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Hyperion Records

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Tyrolean Girl Contemplating a Crucifix (detail) (1865) by Rudolph Friedrich Wasmann (1805-1886)
Hamburger Kunsthalle, Germany / Bridgeman Art Library, London
Track(s) taken from CDA67558
Recording details: July 2005
St John's College Chapel, Cambridge, United Kingdom
Produced by Mark Brown
Engineered by Julian Millard
Release date: May 2006
Total duration: 6 minutes 29 seconds

'Outgoing, excitingly resonant, spirited singing' (Gramophone)

'I doubt that you would find a better performance of Mendelssohn's sacred choral music than this. Finely executed with immaculate phrasing sensitively performed, it is clear that David Hill is leading the choir of St John's to even greater heights while it maintains its own highly individual sound. The whole production is worthy of the highest praise' (Choir & Organ)

'This is one special record' (American Record Guide)

'Some lovely—indeed memorable—performances here; including a gorgeous account of Mendelssohn's richly opulent Ave Maria, Op 23 No 2 (Allan Clayton the wonderfully yearning tenor soloist) and a gloriously magisterial Warum toben die Heiden? from Op 78 … Quentin Beer is an impressively clear and pure-voiced treble in that most famous of all treble solos—O, for the wings of a dove … the recording is a triumph. Hyperion has come up with a far more rewarding sound than either Decca or Naxos was ever able to achieve at St John's' (International Record Review)

'The Choir of St John's College, Cambridge, under David Hill, simply outsings all the current competition in sacred music by Mendelssohn' (Fanfare, USA)

Ave Maria, Op 23 No 2
composer
November 1830; Three Sacred Pieces, Op 23
author of text
Antiphon for the Blessed Virgin Mary

Other recordings available for download
Rogers Covey-Crump (tenor), Christine Barratt (soprano), Janey Mackenzie (soprano), Joya Logan (alto), Jenny Youde (alto), Robin Mace (tenor), Julian Walker (bass), Kenneth Roles (bass), Corydon Singers, John Scott (organ), English Chamber Orchestra, Matthew Best (conductor)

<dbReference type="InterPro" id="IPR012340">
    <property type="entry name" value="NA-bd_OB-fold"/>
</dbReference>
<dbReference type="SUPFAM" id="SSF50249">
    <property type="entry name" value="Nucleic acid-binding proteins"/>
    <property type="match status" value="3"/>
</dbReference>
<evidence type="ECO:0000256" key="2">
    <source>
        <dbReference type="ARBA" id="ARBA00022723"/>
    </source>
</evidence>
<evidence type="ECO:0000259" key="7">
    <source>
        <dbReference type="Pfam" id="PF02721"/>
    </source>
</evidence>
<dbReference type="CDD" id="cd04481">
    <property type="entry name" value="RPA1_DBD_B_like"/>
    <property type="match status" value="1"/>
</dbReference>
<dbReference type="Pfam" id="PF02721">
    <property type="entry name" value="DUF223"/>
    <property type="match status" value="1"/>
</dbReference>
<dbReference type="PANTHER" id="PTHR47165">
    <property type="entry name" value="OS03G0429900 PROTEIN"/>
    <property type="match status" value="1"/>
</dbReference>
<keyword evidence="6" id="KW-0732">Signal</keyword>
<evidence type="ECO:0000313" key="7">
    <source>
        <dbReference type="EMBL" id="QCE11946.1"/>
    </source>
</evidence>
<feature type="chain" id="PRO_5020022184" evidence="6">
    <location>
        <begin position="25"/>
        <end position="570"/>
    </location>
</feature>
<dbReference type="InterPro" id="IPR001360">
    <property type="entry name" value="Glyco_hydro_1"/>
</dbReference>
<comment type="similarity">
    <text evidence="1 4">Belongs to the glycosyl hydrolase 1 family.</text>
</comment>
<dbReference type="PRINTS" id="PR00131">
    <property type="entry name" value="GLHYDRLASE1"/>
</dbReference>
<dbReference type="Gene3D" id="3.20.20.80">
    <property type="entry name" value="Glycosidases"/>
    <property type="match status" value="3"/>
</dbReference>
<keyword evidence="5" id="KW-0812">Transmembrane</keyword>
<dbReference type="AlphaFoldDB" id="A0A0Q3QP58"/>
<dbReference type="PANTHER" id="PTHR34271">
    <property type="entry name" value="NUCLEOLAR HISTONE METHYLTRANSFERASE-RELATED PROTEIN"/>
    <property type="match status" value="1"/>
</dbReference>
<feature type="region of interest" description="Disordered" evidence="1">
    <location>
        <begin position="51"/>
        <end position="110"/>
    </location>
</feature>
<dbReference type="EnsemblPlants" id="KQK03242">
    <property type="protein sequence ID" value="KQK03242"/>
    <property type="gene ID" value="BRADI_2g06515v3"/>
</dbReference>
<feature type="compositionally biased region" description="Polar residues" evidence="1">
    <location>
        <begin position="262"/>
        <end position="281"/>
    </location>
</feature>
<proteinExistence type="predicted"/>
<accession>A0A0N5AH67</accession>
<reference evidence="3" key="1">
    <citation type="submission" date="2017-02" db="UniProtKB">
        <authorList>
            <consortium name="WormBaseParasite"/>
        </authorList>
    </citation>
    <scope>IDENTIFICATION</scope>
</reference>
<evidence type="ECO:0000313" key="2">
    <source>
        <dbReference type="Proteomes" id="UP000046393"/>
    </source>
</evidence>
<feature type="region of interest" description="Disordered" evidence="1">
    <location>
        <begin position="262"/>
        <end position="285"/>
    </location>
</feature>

Westminster Cathedral Choir, Andrew Carwood (tenor), Iain Simcock (organ), James O'Donnell (conductor)
Introduction  EnglishFrançaisDeutsch
Although Mendelssohn was a devout Protestant all his life, his setting of the Latin Ave Maria can be numbered among his most radiantly beautiful creations. Cast in three parts, the devotional simplicity of the outer sections (which share the same basic musical material) contrasts tellingly with the floated contrapuntal textures of the ‘Sancta Maria’. The tenor solo’s opening phrase is recalled, incidentally, in the final coda of the ‘Scottish’ Symphony. Heinrich Dorn wrote enthusiastically in the Neue Zeitschrift für Musik: ‘The music speaks so convincingly of Mary’s sanctity that it could lead a non-Catholic to her. This sacredly joyous A major ensemble resembles a golden platter upon which the master has laid down this pure hymn. Here we find the tenderest tonal colours of edification, worship and religious thought directed towards Heaven and reflected in the eye.’

from notes by Julian Haylock © 2006


Other albums featuring this work
'Mendelssohn: Choral Music' (CDH55268)
Mendelssohn: Choral Music
MP3 £4.99FLAC £4.99ALAC £4.99Buy by post £5.50 CDH55268  Helios (Hyperion's budget label) — Last few CD copies remaining  
'Panis angelicus' (CDA66669)
Panis angelicus
'The Music of Westminster Cathedral' (WCC100)
The Music of Westminster Cathedral
Buy by post £4.50 This album is not yet available for download WCC100  Super-budget price sampler  

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